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Thomas Griesser, Stefan Brönnimann, Andrea Grant, Tracy Ewen, Alexander Stickler, and Joey Comeaux


This work presents statistically reconstructed global monthly mean fields of temperature and geopotential height (GPH) up to 100 hPa for the period 1880–1957. For the statistical model several thousand predictors were used, comprising a large amount of historical upper-air data as well as data from the earth’s surface. In the calibration period (1958–2001), the statistical models were fit using the 40-yr European Centre for Medium-Range Weather Forecasts (ECMWF) Re-Analysis (ERA-40) as the predictand. After the weighting of the predictors, principal component (PC) analyses were performed on both the predictand and predictor dataset. Multiple linear regression models relate each principal component time series from the predictand with an optimal subset of principal component time series from the predictor. To assess the quality of the reconstructions, statistical split-sample validation (SSV) experiments were performed within the calibration period. Furthermore, the reconstructions were compared with independent historical upper-air and total ozone data. Based on the SSV experiment, this study obtained good reconstructions for temperature and GPH in the Northern Hemisphere; however, the skill in the tropics and the Southern Hemisphere was much lower. The reconstruction skill shows a clear annual cycle with the highest values in January. The lower levels were better reconstructed except in the tropics where the highest levels showed the best skill. With the inclusion of a considerable amount of upper-air data after 1939 the skill increased substantially. The fields were analyzed for selected months in the 1920s and 1930s to demonstrate the usefulness of the reconstructions. It is shown that the reconstructions are able to capture regional-to-global dynamical features.

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Stefan Brönnimann, Rob Allan, Christopher Atkinson, Roberto Buizza, Olga Bulygina, Per Dahlgren, Dick Dee, Robert Dunn, Pedro Gomes, Viju O. John, Sylvie Jourdain, Leopold Haimberger, Hans Hersbach, John Kennedy, Paul Poli, Jouni Pulliainen, Nick Rayner, Roger Saunders, Jörg Schulz, Alexander Sterin, Alexander Stickler, Holly Titchner, Maria Antonia Valente, Clara Ventura, and Clive Wilkinson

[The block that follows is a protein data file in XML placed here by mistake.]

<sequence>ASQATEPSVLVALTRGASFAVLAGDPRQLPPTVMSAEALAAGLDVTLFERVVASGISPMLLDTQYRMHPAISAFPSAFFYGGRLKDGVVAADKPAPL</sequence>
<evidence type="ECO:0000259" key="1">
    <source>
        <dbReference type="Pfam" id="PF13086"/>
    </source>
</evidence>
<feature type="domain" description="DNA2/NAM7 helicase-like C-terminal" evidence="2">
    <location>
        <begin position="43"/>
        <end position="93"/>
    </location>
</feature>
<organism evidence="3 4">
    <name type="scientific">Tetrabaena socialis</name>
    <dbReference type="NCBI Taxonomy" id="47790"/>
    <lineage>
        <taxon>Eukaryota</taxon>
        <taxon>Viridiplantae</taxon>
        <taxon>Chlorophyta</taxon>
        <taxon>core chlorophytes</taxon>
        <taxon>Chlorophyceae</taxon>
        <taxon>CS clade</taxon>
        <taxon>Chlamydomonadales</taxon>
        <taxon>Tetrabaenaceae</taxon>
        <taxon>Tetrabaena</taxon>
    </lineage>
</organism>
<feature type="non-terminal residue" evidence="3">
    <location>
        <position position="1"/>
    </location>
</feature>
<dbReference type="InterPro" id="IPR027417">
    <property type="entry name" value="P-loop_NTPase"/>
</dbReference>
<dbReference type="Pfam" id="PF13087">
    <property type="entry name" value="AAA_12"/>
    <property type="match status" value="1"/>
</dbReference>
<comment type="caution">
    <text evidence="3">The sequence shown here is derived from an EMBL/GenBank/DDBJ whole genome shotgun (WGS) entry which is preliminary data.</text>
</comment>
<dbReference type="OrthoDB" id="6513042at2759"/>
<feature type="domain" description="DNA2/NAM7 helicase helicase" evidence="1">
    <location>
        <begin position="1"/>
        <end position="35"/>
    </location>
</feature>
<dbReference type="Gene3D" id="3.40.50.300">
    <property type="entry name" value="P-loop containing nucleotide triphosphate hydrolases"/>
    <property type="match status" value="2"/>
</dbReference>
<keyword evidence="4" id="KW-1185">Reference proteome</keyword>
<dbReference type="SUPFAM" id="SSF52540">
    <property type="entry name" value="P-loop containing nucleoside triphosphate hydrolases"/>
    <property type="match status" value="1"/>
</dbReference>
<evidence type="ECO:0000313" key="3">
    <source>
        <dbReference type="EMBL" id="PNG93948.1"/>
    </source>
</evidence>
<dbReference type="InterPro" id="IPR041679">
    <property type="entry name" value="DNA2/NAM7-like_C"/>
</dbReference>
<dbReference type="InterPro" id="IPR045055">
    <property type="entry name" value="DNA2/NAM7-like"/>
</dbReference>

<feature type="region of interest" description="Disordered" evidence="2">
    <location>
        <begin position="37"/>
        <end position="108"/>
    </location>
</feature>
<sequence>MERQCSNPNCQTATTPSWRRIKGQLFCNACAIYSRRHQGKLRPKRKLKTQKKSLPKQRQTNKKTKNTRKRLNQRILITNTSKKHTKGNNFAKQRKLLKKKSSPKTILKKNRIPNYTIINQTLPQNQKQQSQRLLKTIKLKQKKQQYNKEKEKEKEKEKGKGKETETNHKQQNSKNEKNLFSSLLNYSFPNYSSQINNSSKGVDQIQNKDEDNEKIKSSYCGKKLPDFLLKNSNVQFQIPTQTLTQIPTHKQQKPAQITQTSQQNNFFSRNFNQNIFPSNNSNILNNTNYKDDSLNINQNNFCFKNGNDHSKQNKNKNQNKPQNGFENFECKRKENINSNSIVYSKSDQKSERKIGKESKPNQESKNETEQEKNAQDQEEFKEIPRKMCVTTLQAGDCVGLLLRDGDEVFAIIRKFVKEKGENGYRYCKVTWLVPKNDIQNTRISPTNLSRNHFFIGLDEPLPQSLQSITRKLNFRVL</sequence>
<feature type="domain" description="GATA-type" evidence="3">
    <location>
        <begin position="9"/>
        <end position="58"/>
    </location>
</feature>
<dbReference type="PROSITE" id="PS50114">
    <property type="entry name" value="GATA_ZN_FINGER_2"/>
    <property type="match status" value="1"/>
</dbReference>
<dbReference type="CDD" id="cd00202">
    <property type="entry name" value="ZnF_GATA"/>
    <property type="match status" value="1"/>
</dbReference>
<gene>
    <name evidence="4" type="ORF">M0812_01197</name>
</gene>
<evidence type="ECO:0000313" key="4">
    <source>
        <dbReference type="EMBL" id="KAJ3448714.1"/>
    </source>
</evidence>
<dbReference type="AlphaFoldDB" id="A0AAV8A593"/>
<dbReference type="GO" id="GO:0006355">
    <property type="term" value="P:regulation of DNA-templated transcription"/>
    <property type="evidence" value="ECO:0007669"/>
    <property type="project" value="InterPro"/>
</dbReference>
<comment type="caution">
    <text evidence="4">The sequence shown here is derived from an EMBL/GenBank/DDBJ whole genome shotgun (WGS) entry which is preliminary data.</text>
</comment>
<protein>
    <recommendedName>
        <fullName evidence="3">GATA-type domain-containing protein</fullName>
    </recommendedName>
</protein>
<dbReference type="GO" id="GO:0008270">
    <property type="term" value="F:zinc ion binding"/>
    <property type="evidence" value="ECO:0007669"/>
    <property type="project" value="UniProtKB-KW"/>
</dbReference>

Global dynamical reanalyses of the atmosphere and ocean fundamentally rely on observations, not just for the assimilation (i.e., for the definition of the state of the Earth system components) but also in many other steps along the production chain. Observations are used to constrain the model boundary conditions, for the calibration or uncertainty determination of other observations, and for the evaluation of data products. This requires major efforts, including data rescue (for historical observations), data management (including metadatabases), compilation and quality control, and error estimation. The work on observations ideally occurs one cycle ahead of the generation cycle of reanalyses, allowing the reanalyses to make full use of it. In this paper we describe the activities within ERA-CLIM2, which range from surface, upper-air, and Southern Ocean data rescue to satellite data recalibration and from the generation of snow-cover products to the development of a global station data metadatabase. The project has not produced new data collections. Rather, the data generated has fed into global repositories and will serve future reanalysis projects. The continuation of this effort is first contingent upon the organization of data rescue and also upon a series of targeted research activities to address newly identified in situ and satellite records.

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